Three Questions to Ask Before Making Your To-Do List

This article was originally published by Fast Company here

I have a few close people in my life who are older and much wiser than me. I love speaking with them and picking up perspectives and insights. Recently, I was in a meeting with one of them, and he used a term I hadn’t heard before as he spoke about “Need To-Dos” and “Must To-Dos.”

“Make sure you pay attention to the Must To-Dos,” he said. “Because the Need To-Dos can take up all your time.”

I’ve certainly heard other phrases that encapsulate this concept of ensuring you are doing the things that will have the biggest impact. Focus on the important, not the urgent. Get out of the whirlwind. Differentiate between “A” tasks and “B” tasks. But his phraseology resonated with me in a different way.


How often do you say, “I need to do this…” just before shifting your focus to something completely different from what you were doing before?

“I’d like to play this game with you, but I need to do laundry.”

“I can’t go workout; I need to prepare for a meeting.”

“I don’t have time to think about strategy for our customers; I need to approve invoices.”

I bet you’ve said something pretty similar to the first two statements. And maybe you’ve never said the third one out loud, but through your actions, you may have demonstrated something like it. To be fair, Need To-Dos are often things that you, well, need to do right now. But just as often, they are simply an easy distraction from something you could do that would be much more valuable. And even if you actually need to do them, generally the timing is much more flexible than you admit—and it’s something you can make time for later.


Contrast that with something you must do. The concept of “must” involves compulsion, not coercion. The energy to do a Must is intrinsic, not forced on you by external powers. I must do this because I so desire that.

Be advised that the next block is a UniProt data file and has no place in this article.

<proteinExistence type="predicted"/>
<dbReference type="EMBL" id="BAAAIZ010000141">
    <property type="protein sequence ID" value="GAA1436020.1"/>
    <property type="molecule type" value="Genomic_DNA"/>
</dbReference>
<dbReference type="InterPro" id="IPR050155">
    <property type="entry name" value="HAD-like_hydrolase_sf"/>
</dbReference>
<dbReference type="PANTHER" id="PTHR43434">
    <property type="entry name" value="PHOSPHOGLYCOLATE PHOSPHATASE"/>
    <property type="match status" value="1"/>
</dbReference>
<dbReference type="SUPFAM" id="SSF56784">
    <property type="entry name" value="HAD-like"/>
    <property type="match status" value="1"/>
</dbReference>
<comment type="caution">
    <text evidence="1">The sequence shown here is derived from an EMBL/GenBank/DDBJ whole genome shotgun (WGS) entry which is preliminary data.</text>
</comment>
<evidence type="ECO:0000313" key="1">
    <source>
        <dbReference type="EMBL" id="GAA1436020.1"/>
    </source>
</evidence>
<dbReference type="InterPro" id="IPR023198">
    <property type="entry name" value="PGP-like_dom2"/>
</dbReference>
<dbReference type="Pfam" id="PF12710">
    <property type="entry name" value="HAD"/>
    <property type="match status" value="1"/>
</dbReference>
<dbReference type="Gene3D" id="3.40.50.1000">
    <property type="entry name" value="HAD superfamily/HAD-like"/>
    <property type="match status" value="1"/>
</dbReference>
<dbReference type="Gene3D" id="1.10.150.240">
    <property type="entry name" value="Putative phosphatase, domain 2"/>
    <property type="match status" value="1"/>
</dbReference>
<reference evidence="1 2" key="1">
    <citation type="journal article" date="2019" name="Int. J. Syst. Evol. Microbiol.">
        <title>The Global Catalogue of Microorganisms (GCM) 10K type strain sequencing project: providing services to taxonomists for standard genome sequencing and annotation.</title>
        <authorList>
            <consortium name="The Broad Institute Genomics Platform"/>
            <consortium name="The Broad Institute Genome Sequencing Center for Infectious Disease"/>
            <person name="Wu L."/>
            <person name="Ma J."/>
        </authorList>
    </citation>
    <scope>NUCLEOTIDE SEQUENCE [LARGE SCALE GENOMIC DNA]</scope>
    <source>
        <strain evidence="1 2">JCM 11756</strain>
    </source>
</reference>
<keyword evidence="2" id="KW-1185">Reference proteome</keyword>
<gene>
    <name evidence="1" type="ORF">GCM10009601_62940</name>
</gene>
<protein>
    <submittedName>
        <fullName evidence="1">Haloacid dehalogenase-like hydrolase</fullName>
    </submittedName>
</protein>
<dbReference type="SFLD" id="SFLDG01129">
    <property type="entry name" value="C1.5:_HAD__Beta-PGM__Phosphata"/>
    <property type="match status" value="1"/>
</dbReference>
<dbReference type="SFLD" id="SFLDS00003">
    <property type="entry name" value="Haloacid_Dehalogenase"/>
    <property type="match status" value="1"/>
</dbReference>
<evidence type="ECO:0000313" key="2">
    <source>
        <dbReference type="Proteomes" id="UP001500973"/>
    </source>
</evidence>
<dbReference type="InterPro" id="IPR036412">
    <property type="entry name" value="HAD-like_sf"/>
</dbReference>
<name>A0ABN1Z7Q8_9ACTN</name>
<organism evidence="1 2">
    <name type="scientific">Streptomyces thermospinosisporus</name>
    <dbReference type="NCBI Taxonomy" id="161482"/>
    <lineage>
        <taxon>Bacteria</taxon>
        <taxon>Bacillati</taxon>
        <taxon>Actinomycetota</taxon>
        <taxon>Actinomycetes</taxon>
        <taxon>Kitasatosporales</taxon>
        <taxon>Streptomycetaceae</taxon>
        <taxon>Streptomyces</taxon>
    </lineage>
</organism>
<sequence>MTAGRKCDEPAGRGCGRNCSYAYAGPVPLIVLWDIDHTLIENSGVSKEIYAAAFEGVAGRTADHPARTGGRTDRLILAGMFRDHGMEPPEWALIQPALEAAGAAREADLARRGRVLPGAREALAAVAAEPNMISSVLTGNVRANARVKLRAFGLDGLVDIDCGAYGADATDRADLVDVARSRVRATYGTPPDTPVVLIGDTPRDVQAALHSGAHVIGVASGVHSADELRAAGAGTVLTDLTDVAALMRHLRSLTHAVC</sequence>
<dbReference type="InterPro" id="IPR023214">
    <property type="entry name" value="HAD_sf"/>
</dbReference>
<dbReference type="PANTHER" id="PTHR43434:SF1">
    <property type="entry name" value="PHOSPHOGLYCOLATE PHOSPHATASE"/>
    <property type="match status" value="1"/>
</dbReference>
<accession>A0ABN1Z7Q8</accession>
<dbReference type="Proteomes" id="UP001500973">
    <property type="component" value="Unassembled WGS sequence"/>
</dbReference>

“I must spend time with her, because I really want this relationship to work.”

“I must practice this song, because I want to perform it extraordinarily well.”

“I must take time to research this solution, because it could totally change our business.”

The hard part about Must To-Dos is identifying what it is you must do. You can’t figure that out until you determine what you want the Must To-Do to accomplish. You have to complete the right part of the sentence before the left part. Said better, you have to be clear about what you want out of life both right now and in the future.

Whether it’s in your business, your relationships, or your personal life, you must figure out what your desired state is—your definition of success for that part of your life—before you can determine what you must do to realize it. And then you must have the discipline to actually do it.

Need To-Dos are much easier because we can take someone else’s direction, even if we’re not incredibly invested in the “why” behind the need. My boss or my spouse or the government said I need to do this, so I guess I need to. Must To-Dos are much harder—they require forethought, planning, and hard choices on your part.


Here are three questions that may help you identify Must To-Dos versus Need To-Dos:

1. When I look back, what will I wish I had done? I have found this to be an incredible question to help put current situations and decisions in perspective. Three years from now, will I wish I had spent this time with my son or working on this project? Tomorrow morning, what will I wish I had to eat or drink tonight?

2. Is there anyone who can do this other than me? This is a great question to help learn to delegate. Am I just doing this because I’ve always done it or because it’s actually a good use of time? I ask myself this question all the time, and it often leads to me either delegating the task or identifying a need for our organization to add domain experts.

3. Does this help us win? My favorite definition of strategy is the answer to the question of how you win. It first asks that you define what winning is, but it is incredibly clarifying. This question really helps identify processes within an organization that are wasting time and not relevant for the current strategy. It’s so liberating when the answer to this is no and you get to eliminate something out of your business or out of your life.

There is very little joy in life that results from doing things you feel like you need to do. On the other hand, there’s nothing better than accomplishing something that is so compelling to you that you simply must do it. Those are the To-Dos that make all the difference.

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